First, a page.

3. stephanie says:

    haha, I thought more of us were telling him cold-jokes to cheer him up from the hurt finger.

  4. DrewLewis says:

    If one thinks for a moment about the letters that make up the word ‘Cutner’, it seems perfectly obvious why a person born with that surname might wish to suppress it.

  5. Qianggugugu says:

    Actually, most of people showed their worries about Yundi’s finger, and also, they wish Yundi success in royal festival hall ! Yesterday, Yundi told BBC radio audience that he prefer to be called as Yundi, feel more close, but if he use the whole name Yundi Li, people will call him “Li” instead…….

  6. Well… it didn’t seem to bother Artur Rubenstein, Clifford Curzon, Alfred Brendel, Geza Anda, Marta Argerich et al.
    Begs the question: do some of the younger generation want instant ‘legendary’ status?

  7. I was in the concert last night in London. Yundi’s performance was really really breathtaking despite his hurt finger. Forget about the unfriendly comment. They are not fans, and they are not those who truly love classic music.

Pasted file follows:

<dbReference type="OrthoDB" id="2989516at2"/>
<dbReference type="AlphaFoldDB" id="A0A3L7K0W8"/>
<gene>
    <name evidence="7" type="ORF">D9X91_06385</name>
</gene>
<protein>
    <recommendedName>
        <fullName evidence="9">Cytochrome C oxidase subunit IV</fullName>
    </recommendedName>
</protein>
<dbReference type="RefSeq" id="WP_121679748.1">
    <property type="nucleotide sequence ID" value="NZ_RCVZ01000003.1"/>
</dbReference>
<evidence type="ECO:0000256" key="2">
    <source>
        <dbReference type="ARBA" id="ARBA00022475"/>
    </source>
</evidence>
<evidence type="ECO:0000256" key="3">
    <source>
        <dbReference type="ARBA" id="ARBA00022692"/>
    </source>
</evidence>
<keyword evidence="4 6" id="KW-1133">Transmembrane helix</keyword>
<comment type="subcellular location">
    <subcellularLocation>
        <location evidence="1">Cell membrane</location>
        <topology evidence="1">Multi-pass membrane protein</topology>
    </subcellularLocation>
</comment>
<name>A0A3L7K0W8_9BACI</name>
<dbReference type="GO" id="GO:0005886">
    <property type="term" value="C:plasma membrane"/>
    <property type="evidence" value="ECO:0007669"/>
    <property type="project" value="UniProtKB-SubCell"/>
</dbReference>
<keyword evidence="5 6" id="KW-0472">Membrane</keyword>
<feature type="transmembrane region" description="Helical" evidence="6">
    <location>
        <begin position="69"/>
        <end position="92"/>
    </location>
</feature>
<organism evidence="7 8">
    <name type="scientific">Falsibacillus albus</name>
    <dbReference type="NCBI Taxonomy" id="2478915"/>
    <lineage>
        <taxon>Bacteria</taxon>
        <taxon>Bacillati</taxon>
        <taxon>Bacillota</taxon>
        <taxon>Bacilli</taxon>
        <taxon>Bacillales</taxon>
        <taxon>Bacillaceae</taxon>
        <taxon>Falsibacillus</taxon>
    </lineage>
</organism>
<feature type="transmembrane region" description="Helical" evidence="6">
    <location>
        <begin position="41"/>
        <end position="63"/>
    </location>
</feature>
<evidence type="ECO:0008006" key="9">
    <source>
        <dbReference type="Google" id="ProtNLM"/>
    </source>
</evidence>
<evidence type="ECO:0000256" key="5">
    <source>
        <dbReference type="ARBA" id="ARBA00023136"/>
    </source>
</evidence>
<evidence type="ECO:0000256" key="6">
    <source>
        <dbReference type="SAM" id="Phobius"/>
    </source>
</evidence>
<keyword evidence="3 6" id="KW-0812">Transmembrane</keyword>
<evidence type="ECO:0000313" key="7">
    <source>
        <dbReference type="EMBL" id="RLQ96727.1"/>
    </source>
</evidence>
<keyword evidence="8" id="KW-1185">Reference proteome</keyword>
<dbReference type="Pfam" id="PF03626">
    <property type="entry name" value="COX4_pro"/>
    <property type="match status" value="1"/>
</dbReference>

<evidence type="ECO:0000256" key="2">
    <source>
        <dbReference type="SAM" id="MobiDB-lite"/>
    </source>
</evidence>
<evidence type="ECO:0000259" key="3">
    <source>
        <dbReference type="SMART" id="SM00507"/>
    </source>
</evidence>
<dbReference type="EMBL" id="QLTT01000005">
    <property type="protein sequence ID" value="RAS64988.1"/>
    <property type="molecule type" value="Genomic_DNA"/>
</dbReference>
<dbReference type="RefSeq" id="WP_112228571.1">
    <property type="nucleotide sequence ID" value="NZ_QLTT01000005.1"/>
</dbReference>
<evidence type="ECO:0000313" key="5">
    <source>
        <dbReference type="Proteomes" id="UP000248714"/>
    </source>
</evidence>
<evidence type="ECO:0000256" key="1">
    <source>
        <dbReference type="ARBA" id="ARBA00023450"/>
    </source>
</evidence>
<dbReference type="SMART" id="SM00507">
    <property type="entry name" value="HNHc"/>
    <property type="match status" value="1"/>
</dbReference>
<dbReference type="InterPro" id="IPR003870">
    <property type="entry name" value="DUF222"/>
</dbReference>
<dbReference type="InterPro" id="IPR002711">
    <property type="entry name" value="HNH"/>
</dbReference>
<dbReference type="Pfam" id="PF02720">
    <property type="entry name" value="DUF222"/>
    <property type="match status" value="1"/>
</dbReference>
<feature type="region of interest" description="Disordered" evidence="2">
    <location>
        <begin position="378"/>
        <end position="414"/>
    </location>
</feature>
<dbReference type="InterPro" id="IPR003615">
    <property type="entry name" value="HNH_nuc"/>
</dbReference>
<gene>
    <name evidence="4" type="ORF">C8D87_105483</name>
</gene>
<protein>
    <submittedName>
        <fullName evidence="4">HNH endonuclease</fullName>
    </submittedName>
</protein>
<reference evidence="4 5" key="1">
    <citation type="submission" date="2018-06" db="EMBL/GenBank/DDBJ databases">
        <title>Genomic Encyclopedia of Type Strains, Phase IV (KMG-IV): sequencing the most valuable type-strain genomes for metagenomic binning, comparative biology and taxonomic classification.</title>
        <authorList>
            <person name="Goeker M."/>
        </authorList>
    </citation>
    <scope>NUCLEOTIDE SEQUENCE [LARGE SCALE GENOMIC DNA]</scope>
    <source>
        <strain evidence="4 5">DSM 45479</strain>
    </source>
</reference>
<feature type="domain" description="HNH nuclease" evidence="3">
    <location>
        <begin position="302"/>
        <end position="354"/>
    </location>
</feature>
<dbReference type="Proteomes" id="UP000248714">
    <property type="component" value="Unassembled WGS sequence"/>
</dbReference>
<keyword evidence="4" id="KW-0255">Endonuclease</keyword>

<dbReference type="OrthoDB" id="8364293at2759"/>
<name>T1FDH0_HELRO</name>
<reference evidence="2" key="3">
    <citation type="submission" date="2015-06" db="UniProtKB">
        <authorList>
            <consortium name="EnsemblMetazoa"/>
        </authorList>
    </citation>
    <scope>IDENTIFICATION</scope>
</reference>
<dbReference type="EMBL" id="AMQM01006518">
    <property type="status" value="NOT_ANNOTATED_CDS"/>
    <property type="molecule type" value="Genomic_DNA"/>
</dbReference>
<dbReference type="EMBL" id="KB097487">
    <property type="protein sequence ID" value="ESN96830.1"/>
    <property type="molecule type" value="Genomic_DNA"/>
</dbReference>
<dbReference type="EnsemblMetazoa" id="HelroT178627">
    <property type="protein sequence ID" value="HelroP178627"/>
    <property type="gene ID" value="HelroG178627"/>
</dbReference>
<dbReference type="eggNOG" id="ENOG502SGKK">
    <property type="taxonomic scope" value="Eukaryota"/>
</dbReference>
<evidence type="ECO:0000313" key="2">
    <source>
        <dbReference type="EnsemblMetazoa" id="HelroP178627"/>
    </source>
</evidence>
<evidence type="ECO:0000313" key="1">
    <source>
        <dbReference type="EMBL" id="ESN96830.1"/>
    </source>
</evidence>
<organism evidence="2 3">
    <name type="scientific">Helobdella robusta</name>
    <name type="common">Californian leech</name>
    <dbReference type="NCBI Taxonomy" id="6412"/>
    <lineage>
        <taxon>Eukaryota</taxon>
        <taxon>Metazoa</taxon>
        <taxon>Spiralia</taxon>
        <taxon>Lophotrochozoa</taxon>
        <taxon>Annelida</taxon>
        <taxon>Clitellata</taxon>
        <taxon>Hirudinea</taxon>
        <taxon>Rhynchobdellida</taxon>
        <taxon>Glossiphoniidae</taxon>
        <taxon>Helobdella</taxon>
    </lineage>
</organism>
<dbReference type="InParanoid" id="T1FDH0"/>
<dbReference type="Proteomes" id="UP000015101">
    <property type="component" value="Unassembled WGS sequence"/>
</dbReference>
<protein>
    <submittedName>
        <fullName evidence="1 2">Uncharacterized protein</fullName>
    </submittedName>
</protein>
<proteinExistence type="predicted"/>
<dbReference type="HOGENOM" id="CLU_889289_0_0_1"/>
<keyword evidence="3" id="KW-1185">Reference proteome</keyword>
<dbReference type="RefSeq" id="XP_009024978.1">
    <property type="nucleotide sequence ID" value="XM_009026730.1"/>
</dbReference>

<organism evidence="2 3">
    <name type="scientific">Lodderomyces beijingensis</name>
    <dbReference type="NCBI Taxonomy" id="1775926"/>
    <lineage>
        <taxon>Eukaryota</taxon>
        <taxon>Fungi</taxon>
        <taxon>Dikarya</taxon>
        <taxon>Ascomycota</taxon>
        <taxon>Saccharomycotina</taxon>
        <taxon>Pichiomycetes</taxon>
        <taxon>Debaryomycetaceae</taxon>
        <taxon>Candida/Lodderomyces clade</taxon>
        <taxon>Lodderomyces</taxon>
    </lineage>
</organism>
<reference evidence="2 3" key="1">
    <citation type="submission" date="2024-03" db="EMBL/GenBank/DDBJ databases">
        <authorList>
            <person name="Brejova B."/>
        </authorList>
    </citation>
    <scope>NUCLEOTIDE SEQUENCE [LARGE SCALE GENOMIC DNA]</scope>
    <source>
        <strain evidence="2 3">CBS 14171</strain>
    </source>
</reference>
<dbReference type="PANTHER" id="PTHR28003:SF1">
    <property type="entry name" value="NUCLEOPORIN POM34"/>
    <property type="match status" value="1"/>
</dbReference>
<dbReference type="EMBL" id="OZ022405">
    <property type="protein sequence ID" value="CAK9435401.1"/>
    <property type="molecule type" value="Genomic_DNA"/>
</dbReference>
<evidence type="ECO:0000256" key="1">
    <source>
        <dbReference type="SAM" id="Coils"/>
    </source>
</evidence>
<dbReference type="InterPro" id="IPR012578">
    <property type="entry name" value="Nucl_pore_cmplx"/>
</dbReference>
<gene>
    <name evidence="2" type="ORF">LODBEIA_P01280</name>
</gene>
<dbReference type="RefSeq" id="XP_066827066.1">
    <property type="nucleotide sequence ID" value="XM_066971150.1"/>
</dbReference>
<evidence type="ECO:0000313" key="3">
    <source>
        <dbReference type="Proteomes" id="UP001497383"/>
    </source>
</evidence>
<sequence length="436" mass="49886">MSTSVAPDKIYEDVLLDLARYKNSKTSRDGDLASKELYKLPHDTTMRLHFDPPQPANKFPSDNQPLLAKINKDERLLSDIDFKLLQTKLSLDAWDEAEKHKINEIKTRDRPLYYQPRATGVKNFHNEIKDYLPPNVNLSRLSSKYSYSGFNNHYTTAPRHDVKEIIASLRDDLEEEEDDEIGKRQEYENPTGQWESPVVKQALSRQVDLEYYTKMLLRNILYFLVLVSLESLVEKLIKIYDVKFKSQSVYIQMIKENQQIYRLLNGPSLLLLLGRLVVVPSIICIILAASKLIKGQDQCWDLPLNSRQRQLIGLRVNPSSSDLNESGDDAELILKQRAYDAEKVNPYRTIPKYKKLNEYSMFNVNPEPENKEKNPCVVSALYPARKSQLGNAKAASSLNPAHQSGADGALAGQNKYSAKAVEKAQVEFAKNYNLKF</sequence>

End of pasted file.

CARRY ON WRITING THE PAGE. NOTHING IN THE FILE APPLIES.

• Please don’t lecture me about my love of classical music, Victoria. I have been going to concerts and operas regularly for over forty years. It is an undeniable fact that many of the younger generation do court a kind glossy recognition from the media that is a far cry from artists of the past who put the music well and truly first.

      • David,

        It is always like it. For example, many times S. Richter is called as “The bang” pianist, and most fans can understand the reason for that. So what? I like that bangs. However, no one cannot disregard some artists without been accused as insensible, if the opinion is regarding one of this cute and young ones. Sounds like someone that just says he is happy to be a male, but they turned it as a chauvinist statement .They call themselves as fans, but I call then storm troopers, hooligans. We could apply the same behavior in general to L2 and Dudamel (Please, I’m not criticizing these artists, but their legion of elite squads). Be happy with your favorite artist, but understand that no one was ever a unanimity (And thanks god about it).

      • Victoria says: